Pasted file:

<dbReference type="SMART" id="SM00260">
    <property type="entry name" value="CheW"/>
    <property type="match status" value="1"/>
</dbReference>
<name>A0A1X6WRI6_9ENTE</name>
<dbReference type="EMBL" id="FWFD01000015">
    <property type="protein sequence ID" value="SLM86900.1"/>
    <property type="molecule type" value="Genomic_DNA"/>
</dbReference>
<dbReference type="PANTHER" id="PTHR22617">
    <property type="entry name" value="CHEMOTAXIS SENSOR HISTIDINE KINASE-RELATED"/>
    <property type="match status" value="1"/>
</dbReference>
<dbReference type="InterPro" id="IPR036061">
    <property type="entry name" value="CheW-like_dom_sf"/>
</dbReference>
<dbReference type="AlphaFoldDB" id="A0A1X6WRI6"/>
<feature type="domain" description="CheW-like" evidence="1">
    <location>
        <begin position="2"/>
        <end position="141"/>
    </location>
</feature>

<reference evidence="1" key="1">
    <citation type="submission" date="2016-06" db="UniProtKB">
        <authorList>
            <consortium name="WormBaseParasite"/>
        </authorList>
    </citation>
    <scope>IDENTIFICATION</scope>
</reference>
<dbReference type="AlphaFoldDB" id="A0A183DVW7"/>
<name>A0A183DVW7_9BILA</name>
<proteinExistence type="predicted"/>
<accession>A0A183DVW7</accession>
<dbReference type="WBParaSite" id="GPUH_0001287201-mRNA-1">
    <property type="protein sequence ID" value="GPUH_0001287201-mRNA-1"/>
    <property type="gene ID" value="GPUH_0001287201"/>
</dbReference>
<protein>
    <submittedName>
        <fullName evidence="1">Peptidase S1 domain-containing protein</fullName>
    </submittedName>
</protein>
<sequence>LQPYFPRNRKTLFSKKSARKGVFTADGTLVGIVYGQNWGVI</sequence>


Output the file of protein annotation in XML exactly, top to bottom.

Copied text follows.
<dbReference type="SMART" id="SM00260">
    <property type="entry name" value="CheW"/>
    <property type="match status" value="1"/>
</dbReference>
<name>A0A1X6WRI6_9ENTE</name>
<dbReference type="EMBL" id="FWFD01000015">
    <property type="protein sequence ID" value="SLM86900.1"/>
    <property type="molecule type" value="Genomic_DNA"/>
</dbReference>
<dbReference type="PANTHER" id="PTHR22617">
    <property type="entry name" value="CHEMOTAXIS SENSOR HISTIDINE KINASE-RELATED"/>
    <property type="match status" value="1"/>
</dbReference>
<dbReference type="InterPro" id="IPR036061">
    <property type="entry name" value="CheW-like_dom_sf"/>
</dbReference>
<dbReference type="AlphaFoldDB" id="A0A1X6WRI6"/>
<feature type="domain" description="CheW-like" evidence="1">
    <location>
        <begin position="2"/>
        <end position="141"/>
    </location>
</feature>

<reference evidence="1" key="1">
    <citation type="submission" date="2016-06" db="UniProtKB">
        <authorList>
            <consortium name="WormBaseParasite"/>
        </authorList>
    </citation>
    <scope>IDENTIFICATION</scope>
</reference>
<dbReference type="AlphaFoldDB" id="A0A183DVW7"/>
<name>A0A183DVW7_9BILA</name>
<proteinExistence type="predicted"/>
<accession>A0A183DVW7</accession>
<dbReference type="WBParaSite" id="GPUH_0001287201-mRNA-1">
    <property type="protein sequence ID" value="GPUH_0001287201-mRNA-1"/>
    <property type="gene ID" value="GPUH_0001287201"/>
</dbReference>
<protein>
    <submittedName>
        <fullName evidence="1">Peptidase S1 domain-containing protein</fullName>
    </submittedName>
</protein>
<sequence>LQPYFPRNRKTLFSKKSARKGVFTADGTLVGIVYGQNWGVI</sequence>